Results & Notifications

Finance Minister Arun Jaitley on Friday released the first Socio-Economic and Caste Census (SECC) in eight decades, saying the document would be essential for policy makers - both at the Centre and at the state-level.

"The enormity of schemes and reaches that all governments have, this document will form a basis of helping us target groups for support in terms of policy planning," he told reporters. He said the document will reflect the reality of India and be a very important input for all policymakers both for the central and state governments.

This is the first Census released after 1932 and contains various details with regard to specific regions, communities, caste and economic groups and measures the progress of the households in India.

"It is after 7-8 decades that we have this document after 1932 of the caste census. It is also a document which contains various details ... who are the ones who have qualitatively moved up in terms of life, which are the ones both in terms of geographical regions, social groupings which in future planning needs to be targeted," Jaitley said.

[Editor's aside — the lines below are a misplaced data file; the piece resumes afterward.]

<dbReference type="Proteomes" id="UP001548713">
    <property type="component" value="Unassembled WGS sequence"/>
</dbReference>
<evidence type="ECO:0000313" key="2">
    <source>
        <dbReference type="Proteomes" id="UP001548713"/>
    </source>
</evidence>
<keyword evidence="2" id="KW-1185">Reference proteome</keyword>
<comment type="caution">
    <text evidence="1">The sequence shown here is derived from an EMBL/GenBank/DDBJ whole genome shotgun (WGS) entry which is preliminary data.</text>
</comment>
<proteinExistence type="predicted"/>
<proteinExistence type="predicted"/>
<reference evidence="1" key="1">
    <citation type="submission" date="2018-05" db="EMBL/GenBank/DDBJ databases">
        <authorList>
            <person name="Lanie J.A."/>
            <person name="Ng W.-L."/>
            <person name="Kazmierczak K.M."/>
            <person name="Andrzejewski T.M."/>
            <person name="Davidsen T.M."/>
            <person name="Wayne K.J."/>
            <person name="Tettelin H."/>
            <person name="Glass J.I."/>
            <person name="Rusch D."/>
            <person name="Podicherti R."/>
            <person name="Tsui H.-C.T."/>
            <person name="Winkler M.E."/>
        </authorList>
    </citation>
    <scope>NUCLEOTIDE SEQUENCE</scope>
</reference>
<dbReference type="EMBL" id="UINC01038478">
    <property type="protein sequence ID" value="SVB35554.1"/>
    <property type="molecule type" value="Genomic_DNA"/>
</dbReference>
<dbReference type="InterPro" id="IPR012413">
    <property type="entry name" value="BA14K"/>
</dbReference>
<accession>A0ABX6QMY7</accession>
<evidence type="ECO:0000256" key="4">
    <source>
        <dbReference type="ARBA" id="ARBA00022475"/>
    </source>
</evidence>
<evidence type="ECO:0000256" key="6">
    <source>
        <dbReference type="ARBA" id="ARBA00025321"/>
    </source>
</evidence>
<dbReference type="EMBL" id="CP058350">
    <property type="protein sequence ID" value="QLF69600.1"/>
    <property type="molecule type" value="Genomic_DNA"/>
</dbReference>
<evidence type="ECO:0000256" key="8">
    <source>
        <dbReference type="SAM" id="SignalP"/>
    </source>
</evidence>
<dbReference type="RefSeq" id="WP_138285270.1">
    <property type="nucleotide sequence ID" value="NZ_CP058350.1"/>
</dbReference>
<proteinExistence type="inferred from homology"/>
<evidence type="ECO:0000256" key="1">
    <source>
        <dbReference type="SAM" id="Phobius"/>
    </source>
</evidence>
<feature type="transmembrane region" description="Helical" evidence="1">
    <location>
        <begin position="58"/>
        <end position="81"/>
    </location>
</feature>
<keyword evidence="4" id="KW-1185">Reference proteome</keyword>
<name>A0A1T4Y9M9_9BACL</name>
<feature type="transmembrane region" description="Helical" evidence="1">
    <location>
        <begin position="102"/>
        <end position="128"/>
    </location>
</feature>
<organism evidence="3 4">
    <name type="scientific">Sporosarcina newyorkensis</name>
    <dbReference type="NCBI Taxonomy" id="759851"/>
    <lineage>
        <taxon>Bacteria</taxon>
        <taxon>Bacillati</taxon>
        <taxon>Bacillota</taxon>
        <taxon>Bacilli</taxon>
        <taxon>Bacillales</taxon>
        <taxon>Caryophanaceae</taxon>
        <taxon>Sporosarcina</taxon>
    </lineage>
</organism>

Here's what the Socio Economic and Caste Census 2011, carried out in all the 640 districts of the country, tells us on:


SECC-2011 is a study of socio economic status of rural and urban households and allows ranking of households based on predefined parameters. SECC 2011 has three census components which were conducted by three separate authorities but under the overall coordination of Department of Rural Development in the Government of India. Census in Rural Area has been conducted by the Department of Rural Development (DoRD). Census in Urban areas is under the administrative jurisdiction of the Ministry of Housing and Urban Poverty Alleviation (MoHUPA). Caste Census is under the administrative control of Ministry of Home Affairs: Registrar General of India (RGI) and Census Commissioner of India.